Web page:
SUBSCRIBE
DONATE NOW
DONATE NOW

Another study undercuts the disease model of addiction

Summary and Analysis…

This study adds to existing literature that indicates a large number of people recover from drug and alcohol problems without treatment. This brings into question the National Institute on Drug Abuse claim that drug addition is a “chronic, relapsing brain disease.” In particular, this study finds that:

  • Nearly half of those covered by the study recovered without formal treatment.
  • The most commonly reported resources used to resolve alcohol or drug addiction problems, when help was used, were mutual aid groups (45%). Medication support was relatively low though it has seen an increasing in recent years. We might theorize the increase is associated with the increase in marketing of Medication-Assisted Treatment.

Given the large cohort that recovers without formal treatment, policymakers would be well-advised to ensure research dollars are directed towards recovery-oriented research. Isolating the factors involved in bringing about recovery in nearly half of those with a drug problem could lead to cost-effective ways to address the current crisis.

Excerpted from Recovery Research Institute

The public health impact of opioids, alcohol, and other drug addiction are daily headlines, but what about recovery? This study estimated not just US national prevalence of recovery from alcohol and other drug problems, but also how people recovered. …

  • For individuals & families seeking recovery: This study shows there are tens of millions of individuals who have resolved a substance use problem. Change is possible. Individuals with more challenges and life-impacting substance problems (e.g., opioid versus cannabis substance of choice), however, may increase their chances of problem resolution by seeking formal services with medical and other health care professionals.
  • For scientists: This cross-sectional study shows there are currently tens of millions of individuals who identify as having resolved a substance use problem. This study cannot speak to whether factors that correlated with use of formal services, such as primary substance, were causally related. At the same time, because it is representative of the US adult population and focused on the broader group of individuals who subjectively experienced and subsequently resolved a substance use problem, these data provide important information on the lived experience of those “who used to have a problem with drugs or alcohol but no longer do”.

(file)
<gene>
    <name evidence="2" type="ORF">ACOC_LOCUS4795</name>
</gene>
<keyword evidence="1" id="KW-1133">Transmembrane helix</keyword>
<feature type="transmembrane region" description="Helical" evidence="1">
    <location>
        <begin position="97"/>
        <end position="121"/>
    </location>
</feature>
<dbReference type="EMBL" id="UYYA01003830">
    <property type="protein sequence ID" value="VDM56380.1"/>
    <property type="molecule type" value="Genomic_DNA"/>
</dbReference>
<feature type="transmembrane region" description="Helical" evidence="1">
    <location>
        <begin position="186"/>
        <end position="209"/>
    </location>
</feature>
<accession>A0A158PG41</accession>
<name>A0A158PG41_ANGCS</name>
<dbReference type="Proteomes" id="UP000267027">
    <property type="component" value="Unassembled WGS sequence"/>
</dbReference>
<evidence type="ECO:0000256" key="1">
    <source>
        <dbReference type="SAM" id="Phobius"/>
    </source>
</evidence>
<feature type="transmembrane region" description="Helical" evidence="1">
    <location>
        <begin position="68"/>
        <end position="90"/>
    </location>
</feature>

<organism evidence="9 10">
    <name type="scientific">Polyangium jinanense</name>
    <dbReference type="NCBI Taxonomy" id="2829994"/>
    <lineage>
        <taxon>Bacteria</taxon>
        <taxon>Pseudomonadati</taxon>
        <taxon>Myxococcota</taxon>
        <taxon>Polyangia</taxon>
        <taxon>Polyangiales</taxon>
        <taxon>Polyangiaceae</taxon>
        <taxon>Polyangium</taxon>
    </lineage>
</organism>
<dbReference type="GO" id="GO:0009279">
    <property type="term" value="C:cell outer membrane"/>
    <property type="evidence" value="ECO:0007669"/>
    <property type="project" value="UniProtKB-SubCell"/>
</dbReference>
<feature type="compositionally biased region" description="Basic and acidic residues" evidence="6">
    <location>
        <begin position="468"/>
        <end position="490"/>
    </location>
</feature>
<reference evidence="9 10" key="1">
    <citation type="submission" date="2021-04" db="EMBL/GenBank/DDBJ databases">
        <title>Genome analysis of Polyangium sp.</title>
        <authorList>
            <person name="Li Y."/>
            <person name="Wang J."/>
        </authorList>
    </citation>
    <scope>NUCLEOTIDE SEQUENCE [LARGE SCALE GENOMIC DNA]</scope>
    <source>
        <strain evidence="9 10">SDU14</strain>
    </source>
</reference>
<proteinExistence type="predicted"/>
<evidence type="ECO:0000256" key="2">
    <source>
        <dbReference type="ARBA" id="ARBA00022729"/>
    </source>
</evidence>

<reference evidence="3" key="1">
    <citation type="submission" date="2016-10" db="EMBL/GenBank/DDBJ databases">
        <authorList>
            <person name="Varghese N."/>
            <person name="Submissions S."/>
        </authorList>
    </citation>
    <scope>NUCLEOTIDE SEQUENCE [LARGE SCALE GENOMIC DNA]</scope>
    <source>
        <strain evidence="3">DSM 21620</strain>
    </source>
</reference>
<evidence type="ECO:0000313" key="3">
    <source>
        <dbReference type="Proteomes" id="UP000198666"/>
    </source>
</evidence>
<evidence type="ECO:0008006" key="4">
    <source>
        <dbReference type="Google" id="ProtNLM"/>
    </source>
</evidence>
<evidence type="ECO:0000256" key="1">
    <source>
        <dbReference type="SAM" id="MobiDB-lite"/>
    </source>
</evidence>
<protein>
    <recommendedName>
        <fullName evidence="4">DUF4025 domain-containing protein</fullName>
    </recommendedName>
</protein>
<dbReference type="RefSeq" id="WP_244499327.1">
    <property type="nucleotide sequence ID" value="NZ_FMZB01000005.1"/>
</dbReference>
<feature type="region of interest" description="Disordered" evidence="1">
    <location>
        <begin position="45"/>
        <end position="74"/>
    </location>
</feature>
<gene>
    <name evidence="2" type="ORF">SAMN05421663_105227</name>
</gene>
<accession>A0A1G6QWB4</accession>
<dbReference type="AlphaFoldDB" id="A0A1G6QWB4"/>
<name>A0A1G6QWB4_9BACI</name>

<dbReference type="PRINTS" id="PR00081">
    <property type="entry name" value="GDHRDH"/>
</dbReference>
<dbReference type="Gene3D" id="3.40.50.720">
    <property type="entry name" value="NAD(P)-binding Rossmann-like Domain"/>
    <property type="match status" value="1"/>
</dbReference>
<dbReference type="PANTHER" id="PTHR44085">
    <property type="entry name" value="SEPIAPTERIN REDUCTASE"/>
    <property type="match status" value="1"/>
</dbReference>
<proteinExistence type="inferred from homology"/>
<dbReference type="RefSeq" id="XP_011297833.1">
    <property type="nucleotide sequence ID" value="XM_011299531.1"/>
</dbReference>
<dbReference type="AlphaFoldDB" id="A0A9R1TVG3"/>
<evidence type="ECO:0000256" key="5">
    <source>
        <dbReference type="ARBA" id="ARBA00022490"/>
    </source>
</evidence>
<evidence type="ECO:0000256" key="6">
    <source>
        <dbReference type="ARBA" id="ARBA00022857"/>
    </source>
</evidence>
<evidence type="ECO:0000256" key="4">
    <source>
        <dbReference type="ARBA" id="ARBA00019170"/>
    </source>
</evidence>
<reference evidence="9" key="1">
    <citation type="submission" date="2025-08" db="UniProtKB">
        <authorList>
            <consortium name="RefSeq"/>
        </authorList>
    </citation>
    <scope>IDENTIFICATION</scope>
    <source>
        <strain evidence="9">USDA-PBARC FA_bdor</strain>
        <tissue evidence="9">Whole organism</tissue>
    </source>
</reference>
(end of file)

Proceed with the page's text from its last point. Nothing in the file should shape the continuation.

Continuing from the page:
• For policy makers: This study shows there are tens of millions of US adults who have resolved a substance use problem. Change is possible. While there is a policy focus on which services should be broadly disseminated to address substance problems in the US – half of the group used no services whatsoever. Funding to support research on these individuals would be critical to inform policies that maximize outcomes for individuals with substance use problems who do not seek services – which makes up the vast majority of the substance use disorder population.
  • For treatment professionals and treatment systems: This study shows there are tens of millions of US adults who have resolved a substance use problem. Individuals who seek formal services, such as inpatient or outpatient treatment, are likely to have greater challenges and life-impacting substance problems (e.g., opioid versus cannabis as substance of choice). More research is needed to understand whether and how different types of professional and non-professional services (psychosocial treatment, medication, mutual-help organizations, other recovery support services like recovery residences) may be combined or integrated over time to help individuals sustain recovery over the long-term.
View Full Original